Fatty Acid Oxidation (FAO)

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FAO has been implicated in the control of eating since the first demonstration of an increase in food intake in response to intraperitoneal injection of the FAO inhibitor mercaptoacetate (MA). For more than 20 years the prevailing view was that MA stimulates eating by inhibiting hepatic FAO, thus activating a vagal afferent signal from the liver. More recently this concept has been questioned because (1) hepatic parenchymal vagal afferent innervation is scarce and because (2) experimentally induced changes in hepatic FAO often fail to produce changes in eating. Therefore, one goal of our research in this context is to test the novel alternative hypothesis that changes in small intestinal epithelial cell (=enterocyte) FAO influence eating.  More specifically, we investigate (1) whether fatty acids derived from ingested dietary fat can be oxidized in enterocytes, (2) whether this process generates a chemical mediator that is released from enterocytes and (3) affects vagal afferent firing, thus providing a signal to the brain that influences eating. The working hypothesis is depicted in Figure 1 (Langhans et al., Am J Physiol 300:R554-R565, 2011). We address these questions by employing sophisticated experimental surgical, behavioral, transgenic, electrophysiological and analytical techniques in a combination of in-vivo studies in spontaneously eating rats and mice as well as in-vitro studies in cell cultures and tissue preparations.

Figure 1: Schematic of the proposed enterocyte fatty acid oxidation sensing mechanism that influences eating. Only the major metabolic pathways of fatty acids with their key enzymes are depicted for simplicity. ACS, acyl-CoA synthase; BHB, beta-hydroxybutyrate; Chol, cholesterol; CPT-1, carnitine palmitoyl transferase-1; DAG, diacylglycerol; DGAT, diacylglycerol acyltransferase; FA, fatty acid; FABP, fatty acid binding protein; FACoA, fatty acyl-coenzyme-A; FATP, fatty acid transport protein; Glt, glutamate; NO, nitric oxide; MAG, monoacylglycerol; MGAT, monoacylgylcerol transferase; TAG, triglycerides; ER, endoplasmic reticulum.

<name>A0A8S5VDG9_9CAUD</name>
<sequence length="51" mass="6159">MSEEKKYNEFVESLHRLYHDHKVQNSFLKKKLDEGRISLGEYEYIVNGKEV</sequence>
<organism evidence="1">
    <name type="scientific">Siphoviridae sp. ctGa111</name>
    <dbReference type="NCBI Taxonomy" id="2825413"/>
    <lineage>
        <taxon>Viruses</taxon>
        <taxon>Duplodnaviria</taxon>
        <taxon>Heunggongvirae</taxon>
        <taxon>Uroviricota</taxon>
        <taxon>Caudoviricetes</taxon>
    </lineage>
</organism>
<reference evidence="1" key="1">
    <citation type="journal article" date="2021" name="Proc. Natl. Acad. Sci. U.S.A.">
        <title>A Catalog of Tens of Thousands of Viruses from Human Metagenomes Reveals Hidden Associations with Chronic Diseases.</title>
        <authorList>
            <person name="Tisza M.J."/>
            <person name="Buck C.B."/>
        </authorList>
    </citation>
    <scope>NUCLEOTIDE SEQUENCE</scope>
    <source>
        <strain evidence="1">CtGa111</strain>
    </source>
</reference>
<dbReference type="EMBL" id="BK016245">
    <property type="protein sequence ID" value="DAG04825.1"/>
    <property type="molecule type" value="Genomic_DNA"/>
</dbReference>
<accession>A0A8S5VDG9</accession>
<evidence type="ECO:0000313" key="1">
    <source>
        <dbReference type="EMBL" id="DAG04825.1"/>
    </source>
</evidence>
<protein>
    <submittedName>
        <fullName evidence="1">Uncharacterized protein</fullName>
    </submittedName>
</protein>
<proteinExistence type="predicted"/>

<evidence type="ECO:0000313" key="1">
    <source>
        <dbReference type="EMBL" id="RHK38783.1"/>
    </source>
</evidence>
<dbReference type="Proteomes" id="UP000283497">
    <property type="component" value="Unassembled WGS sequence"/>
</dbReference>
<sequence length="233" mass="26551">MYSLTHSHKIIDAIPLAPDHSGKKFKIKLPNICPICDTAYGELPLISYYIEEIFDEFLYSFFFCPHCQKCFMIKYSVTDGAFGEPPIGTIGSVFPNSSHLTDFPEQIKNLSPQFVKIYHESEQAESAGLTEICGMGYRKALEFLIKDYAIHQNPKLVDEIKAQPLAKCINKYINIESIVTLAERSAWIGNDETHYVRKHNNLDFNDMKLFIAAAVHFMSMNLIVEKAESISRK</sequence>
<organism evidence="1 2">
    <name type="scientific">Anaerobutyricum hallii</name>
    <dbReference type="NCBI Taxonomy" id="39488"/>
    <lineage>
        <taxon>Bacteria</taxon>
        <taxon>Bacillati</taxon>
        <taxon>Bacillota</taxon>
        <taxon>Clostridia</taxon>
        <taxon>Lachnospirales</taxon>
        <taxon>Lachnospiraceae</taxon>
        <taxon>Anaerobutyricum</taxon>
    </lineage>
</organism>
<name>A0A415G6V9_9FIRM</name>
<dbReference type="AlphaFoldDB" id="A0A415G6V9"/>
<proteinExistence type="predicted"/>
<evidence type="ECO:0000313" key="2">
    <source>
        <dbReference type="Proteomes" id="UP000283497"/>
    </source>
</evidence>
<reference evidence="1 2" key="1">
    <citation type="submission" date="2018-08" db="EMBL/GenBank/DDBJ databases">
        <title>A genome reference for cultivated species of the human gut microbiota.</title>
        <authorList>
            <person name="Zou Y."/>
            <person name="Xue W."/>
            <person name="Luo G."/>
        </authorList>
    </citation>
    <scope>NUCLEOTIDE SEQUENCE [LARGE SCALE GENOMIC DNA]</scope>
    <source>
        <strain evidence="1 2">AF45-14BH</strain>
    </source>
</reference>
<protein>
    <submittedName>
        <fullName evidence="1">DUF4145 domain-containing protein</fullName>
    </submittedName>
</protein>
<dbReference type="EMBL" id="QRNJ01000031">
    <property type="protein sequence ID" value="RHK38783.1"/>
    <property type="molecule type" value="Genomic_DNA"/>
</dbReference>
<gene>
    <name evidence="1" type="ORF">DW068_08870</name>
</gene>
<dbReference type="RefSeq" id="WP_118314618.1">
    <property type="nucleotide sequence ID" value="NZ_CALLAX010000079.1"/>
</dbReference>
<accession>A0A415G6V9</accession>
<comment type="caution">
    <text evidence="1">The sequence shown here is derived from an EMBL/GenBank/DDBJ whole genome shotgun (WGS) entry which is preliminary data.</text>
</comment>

Figure 1: Schematic of the proposed enterocyte fatty acid oxidation sensing mechanism that influences eating. Only the major metabolic pathways of fatty acids with their key enzymes are depicted for simplicity. ACS, acyl-CoA synthase; BHB, beta-hydroxybutyrate; Chol, cholesterol; CPT-1, carnitine palmitoyl transferase-1; DAG, diacylglycerol; DGAT, diacylglycerol acyltransferase; FA, fatty acid; FABP, fatty acid binding protein; FACoA, fatty acyl-coenzyme-A; FATP, fatty acid transport protein; Glt, glutamate; NO, nitric oxide; MAG, monoacylglycerol; MGAT, monoacylgylcerol transferase; TAG, triglycerides; ER, endoplasmic reticulum.
Figure 2: Magnified in situ view of the anatomical organization after preparation. It shows the mesenteric lymph duct after implantation of the Vialon tubing (Arnold et al., Am J Physiol 302:R1365–R1371, 2012).
Figure 2: Magnified in situ view of the anatomical organization after preparation. It shows the mesenteric lymph duct after implantation of the Vialon tubing (Arnold et al., Am J Physiol 302:R1365–R1371, 2012).

Figure 2 shows another unique technique developed in our laboratory, i.e., the cannulation of the intestinal lymph duct in rats. This technique allows for the repetitive collection of intestinal lymph in freely behaving animals, which is particularly useful for investigations into the mechanisms of enterocyte fat handling. Also, we also address the role of fatty acid oxidation in the stimulation of GLP-1 release (see Figure 3 for a summary of the pertinent experimental data; Clara et al., Metabolism 65:8-17, 2016).

Figure 3: Proposed mechanism of oleic acid-induced GLP-1 release from the enteroendocrine cell line model GLUTag.  
Figure 3: Proposed mechanism of oleic acid-induced GLP-1 release from the enteroendocrine cell line model GLUTag.

The basic research significance of this research is that it will provide novel information about peripheral metabolic mechanisms that influence eating, an issue that is still largely unresolved. Given the multiple side effects and other problems frequently encountered with anti-obesity drugs acting in the brain, and promoted by the dramatic obesity-curbing effects of bariatric surgery, attention in obesity research is slowly shifting from the brain to the periphery, in particular to the gastrointestinal tract and to the gut-brain communication. In providing new information about a potentially powerful intestinal metabolic mechanism of eating control, this research has substantial translational significance.  Most recently, we started to expand the investigations addressing the role of FAO in the control of eating to include a possible role of astrocytes, which are often considered to be hepatocytes in the brain.

 
 
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Sat Jun 24 03:39:35 CEST 2017
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